Friday, August 29, 2014

Lynx, Rodeo Romance Book 1 is available in paperback!

This is a great SALE at Barnes and Noble.  FREE shipping with a $25.00 order!

Looking for a sexy cowboy and a sassy heroine?  Then "Lynx" is the book you've been craving.
HOLT Medallion and Orange Rose Finalist and Award os Excellence Winner.

Friday, August 22, 2014

Characters Take Over #Round Robin, August


This month's Round-Robin topic is about secondary characters taking over a story. I must admit that I have read stories where I found the secondary character more interesting than the main character or really wanted to read the story of the secondary character.  I believe that several of my secondary characters have tried to take over the story. However, to date, I have been successful in stalling the secondary character.  How? (More on this later).

My main characters aren't women who are easily elbowed from center stage.  Still, my secondary characters don't take kindly to keeping his/ her light beneath a basket, so to speak.  In Lynx, Rodeo Romance Book 1, Charlene Davis (Rachel's best friend) is a no-nonsense, extremely funny, redneck sorta woman.  Charlene is a loyal friend to Rachel.   In Brede, Rodeo Romance Book 2, Caldwell, the old cook, makes a valiant effort to take over story (Caldwell is mentioned on nearly every review), but my main characters do keep control of the story.

In my YA novel, Whisper upon the Water, the secondary take over was quite different.  When I plotted my novel I had planned on making Anna Thunder my main character.  However, as my plot line and characterization became more concrete, I discovered that Tayiana  was truly the heroine of the novel.  While Anna's story was also important-- Tay's story was more compelling, more haunting.

How have I stalled my secondary characters?  I bribed them, of course!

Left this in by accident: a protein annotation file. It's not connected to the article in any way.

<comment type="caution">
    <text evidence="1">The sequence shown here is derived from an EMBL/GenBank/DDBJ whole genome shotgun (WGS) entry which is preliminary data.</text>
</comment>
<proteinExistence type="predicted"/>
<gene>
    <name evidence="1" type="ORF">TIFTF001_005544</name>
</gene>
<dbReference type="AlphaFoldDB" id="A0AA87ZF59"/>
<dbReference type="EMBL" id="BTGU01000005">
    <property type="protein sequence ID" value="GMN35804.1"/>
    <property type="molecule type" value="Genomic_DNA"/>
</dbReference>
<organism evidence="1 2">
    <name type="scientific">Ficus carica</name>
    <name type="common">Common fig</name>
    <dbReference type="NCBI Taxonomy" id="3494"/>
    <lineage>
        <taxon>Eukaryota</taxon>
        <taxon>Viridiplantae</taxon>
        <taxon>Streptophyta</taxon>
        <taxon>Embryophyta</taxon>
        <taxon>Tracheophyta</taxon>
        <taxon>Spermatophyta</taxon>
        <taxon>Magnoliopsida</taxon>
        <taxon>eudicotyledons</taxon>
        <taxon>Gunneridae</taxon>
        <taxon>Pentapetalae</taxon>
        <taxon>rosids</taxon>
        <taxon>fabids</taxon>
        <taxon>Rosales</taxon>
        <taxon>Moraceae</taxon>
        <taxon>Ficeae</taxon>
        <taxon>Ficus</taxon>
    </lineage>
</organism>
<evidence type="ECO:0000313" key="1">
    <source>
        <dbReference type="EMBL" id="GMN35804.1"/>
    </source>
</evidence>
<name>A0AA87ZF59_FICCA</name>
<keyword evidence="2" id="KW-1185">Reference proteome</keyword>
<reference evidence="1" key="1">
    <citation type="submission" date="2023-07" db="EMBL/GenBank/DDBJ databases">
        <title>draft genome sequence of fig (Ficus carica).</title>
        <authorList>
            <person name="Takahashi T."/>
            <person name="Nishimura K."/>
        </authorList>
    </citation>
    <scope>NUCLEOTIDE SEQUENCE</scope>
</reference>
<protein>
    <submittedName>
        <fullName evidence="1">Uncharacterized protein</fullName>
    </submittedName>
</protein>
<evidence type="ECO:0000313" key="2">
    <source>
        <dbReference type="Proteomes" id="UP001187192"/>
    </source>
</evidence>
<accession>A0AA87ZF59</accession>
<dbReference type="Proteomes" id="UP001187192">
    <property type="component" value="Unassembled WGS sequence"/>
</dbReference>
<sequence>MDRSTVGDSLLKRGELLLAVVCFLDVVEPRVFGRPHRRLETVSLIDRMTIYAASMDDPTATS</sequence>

Anna Thunder will appear in my Spirit in the Sky while Lynx"s sister was the heroine in Brede.  
As for Charlene and Caldwell, time will tell.

Sometimes a writer can introduce an unexpected characters whose personalities are stronger than those of the main characters. What matters is the story. Hopefully their presence will make the story more believable, add excitement and humor,  while  increasing the reader's enjoyment.

I hope you have enjoyed this month"s blog topic.  Please check in for updates on my releases:  Lymx, Rodeo Romance, book 1--in print!  And my sassy and fun novella, Here Today Zombie Tomorrow.  Followed by my anthology, Gumbo Ya Ya: for Woman who like Romance Cajun & Men HOT & Spicy

I thank you for stopping by.  Please follow the link to Geeta Kakade's blog.

Those participating:
Marci Baun
Anne Stenhouse
Fiona McGier
A.J. Maguire
Beverley Bateman 
Diane Bator
Margaret Fieland

Thursday, August 14, 2014

Outlander Series aka Men Wearing Kilts

For those who turned "Outlander" into an international bestseller, seeing the characters brought to life, with Scotland as the backdrop,  will be a 'must, watch. For me, the resulting series a snooze -- beautiful Scottish country side, but and too flaccid to make hearts go pitter-pat. 
"People disappear all the time," says Claire (Caitriona Balfe), a British army nurse introduced at the end of World War II delivering a novel-esque voiceover that runs throughout. Weary of bloodshed, she seeks to reconnect with her husband, Frank (Tobias Menzies), as the two embark on a scholarly search (think through the countryside.
Developed by "Battlestar Galactica's" Ronald D. Moore from Diana Gabaldon's book, the premiere certainly takes its time before getting to the main event -- namely, Claire being inexplicably whisked back in time, where she finds herself under the protection of the brutish MacKenzie clan. (It's not till the second episode that we learn the date is 1743.)
Claire's keepers include the imperious war chief Dougal (Graham McTavish), who's only one of the bearded ruffians who think about raping her; and Jamie (Sam Heughan), a clean-cut Adonis who endeavors to protect Claire's honor when he isn't exchanging meaningful glances with her. Menzies also lingers in a dual role as Frank's ancestor, a sadistic British officer who has a yen for the ladies.
Still, "Outlander" meanders along so slowly that it needs to immerse viewers in its atmosphere and rhythms -- something that might appeal to ardent fans of the book, but my the attention span and patience was sorely tested.
The principals are perfectly fine, and the period touches have been assembled with care (and filmed in Scotland), the long speeches in un-translated Gaelic have a way of yielding diminishing returns.  I may sit through an episode or two, but I won't be a fan of the series.  Sorry Starz.  I'll be viewing reruns of Longmire, with the beautiful backdrop of Wyoming. The scrips are rather uneven, and a bit sketchy at times, but the story moves along and the heroes are a Bonny match for the men of the Scottish Highlands.